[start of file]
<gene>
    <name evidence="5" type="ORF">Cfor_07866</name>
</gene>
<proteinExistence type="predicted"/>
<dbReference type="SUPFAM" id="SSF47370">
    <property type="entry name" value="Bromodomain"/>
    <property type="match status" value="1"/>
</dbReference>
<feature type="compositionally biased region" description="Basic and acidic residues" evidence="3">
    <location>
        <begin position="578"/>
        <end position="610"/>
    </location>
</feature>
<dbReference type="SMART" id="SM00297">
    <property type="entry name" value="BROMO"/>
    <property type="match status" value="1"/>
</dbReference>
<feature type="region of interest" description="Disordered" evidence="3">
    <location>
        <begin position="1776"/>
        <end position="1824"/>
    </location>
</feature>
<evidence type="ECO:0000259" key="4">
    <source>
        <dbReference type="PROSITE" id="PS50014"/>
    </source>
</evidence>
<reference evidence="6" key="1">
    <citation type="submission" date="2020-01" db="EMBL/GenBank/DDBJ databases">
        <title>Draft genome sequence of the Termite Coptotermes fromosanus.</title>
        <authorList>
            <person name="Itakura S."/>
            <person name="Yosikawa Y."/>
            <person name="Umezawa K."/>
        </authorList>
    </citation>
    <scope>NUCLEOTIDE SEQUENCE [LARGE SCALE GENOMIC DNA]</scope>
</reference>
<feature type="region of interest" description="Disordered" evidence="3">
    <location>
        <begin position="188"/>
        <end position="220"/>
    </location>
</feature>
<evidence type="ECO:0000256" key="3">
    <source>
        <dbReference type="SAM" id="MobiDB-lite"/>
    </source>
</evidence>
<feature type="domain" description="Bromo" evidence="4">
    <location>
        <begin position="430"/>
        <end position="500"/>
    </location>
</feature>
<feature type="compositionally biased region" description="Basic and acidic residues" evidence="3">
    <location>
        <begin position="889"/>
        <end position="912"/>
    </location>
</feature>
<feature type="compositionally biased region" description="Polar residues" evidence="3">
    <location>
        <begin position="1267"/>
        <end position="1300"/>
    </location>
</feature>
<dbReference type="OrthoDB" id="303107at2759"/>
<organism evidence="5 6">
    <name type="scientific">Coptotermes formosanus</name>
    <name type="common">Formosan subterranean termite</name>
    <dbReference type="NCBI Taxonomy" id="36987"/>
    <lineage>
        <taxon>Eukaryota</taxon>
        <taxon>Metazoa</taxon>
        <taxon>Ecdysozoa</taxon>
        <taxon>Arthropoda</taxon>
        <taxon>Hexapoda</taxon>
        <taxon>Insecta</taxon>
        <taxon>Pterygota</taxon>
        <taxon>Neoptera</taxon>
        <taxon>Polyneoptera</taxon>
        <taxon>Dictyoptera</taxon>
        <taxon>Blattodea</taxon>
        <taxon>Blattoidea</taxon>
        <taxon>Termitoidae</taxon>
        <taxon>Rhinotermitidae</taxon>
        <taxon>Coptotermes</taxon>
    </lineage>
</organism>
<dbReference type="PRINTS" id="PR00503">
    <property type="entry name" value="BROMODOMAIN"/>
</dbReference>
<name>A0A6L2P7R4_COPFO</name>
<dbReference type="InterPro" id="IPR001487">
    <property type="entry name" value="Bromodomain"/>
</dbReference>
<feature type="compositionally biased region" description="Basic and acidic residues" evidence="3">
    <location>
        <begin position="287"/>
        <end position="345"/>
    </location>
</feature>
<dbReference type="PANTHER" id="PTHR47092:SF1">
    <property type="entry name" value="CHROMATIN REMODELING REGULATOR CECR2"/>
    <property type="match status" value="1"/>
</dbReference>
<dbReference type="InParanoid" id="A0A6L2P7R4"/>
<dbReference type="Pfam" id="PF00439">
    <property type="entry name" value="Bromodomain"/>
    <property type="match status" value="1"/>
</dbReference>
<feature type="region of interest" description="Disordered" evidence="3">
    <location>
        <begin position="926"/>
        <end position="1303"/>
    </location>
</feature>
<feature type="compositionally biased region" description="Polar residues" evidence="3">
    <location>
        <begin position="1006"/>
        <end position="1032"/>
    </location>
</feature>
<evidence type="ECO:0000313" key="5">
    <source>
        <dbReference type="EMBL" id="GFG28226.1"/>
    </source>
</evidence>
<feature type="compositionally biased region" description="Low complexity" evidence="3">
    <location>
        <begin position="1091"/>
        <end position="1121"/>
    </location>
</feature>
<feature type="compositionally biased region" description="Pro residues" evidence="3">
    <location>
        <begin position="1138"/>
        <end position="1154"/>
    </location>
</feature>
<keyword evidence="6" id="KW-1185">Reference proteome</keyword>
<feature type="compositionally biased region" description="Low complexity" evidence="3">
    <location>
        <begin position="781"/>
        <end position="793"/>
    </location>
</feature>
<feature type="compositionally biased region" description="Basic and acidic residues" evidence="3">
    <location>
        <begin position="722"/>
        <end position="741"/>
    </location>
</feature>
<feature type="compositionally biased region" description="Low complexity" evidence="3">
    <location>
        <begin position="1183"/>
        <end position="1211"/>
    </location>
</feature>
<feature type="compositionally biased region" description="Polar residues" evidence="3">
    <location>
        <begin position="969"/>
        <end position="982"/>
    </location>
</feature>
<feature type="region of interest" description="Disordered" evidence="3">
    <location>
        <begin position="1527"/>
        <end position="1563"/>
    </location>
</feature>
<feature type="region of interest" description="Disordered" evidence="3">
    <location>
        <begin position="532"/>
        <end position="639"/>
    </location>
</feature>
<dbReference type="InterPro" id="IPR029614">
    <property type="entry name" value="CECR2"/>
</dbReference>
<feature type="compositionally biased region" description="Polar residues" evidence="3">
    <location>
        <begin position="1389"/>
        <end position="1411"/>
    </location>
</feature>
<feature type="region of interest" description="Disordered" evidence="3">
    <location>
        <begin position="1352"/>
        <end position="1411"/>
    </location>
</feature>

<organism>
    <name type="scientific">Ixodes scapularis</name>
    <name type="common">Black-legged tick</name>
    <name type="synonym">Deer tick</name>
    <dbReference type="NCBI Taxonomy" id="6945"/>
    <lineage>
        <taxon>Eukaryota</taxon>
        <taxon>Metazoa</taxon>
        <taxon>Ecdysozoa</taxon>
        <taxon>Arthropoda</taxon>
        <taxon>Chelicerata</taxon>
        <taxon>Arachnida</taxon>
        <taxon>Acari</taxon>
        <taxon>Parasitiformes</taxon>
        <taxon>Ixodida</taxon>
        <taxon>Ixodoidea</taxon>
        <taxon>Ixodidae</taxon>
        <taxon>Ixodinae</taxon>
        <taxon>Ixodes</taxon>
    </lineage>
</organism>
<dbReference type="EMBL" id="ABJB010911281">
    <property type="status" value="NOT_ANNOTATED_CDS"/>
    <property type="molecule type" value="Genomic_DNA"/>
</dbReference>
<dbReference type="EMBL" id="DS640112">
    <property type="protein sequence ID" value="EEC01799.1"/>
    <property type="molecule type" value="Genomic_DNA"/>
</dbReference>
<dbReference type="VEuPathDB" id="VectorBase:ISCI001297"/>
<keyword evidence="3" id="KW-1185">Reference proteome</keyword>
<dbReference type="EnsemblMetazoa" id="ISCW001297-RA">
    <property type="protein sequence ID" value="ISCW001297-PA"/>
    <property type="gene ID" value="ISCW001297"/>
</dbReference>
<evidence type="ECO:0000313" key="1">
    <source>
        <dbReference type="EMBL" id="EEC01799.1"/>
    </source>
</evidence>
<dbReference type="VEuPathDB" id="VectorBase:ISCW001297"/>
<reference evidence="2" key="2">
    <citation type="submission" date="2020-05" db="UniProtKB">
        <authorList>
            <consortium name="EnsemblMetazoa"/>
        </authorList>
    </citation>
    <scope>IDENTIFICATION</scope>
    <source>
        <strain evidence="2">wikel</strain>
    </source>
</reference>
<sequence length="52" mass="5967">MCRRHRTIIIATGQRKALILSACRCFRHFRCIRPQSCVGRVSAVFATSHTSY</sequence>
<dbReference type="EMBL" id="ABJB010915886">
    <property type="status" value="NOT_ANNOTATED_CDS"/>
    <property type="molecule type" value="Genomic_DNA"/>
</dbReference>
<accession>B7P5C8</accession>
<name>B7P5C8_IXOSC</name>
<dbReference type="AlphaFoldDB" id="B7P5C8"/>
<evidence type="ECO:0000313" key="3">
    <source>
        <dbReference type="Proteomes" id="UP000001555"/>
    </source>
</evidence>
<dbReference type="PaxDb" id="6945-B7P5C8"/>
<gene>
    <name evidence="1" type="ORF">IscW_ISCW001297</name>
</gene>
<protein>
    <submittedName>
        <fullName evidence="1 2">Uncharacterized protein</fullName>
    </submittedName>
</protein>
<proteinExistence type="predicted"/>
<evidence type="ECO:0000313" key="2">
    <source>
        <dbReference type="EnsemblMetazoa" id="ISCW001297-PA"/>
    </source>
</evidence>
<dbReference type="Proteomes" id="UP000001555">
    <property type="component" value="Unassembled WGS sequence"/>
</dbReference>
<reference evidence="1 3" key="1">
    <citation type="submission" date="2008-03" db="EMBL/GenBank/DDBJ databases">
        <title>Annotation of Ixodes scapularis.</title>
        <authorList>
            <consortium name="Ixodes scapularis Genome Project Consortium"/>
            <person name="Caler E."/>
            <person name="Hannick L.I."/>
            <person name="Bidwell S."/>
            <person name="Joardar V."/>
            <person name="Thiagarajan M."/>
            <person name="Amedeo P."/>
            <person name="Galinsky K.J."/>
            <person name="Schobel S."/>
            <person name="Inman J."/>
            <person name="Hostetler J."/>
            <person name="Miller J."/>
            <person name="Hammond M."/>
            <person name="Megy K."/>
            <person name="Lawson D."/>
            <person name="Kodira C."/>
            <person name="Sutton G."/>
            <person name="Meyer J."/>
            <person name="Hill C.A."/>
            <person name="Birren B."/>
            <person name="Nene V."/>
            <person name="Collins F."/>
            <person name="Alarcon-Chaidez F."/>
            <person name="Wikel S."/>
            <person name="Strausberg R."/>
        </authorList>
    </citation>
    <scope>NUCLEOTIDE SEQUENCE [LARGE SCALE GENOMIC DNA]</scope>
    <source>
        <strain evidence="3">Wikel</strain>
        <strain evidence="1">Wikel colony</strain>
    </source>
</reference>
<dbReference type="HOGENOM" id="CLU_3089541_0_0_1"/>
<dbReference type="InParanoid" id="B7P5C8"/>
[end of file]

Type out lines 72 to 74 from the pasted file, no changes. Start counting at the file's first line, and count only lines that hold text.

    <name type="scientific">Coptotermes formosanus</name>
    <name type="common">Formosan subterranean termite</name>
    <dbReference type="NCBI Taxonomy" id="36987"/>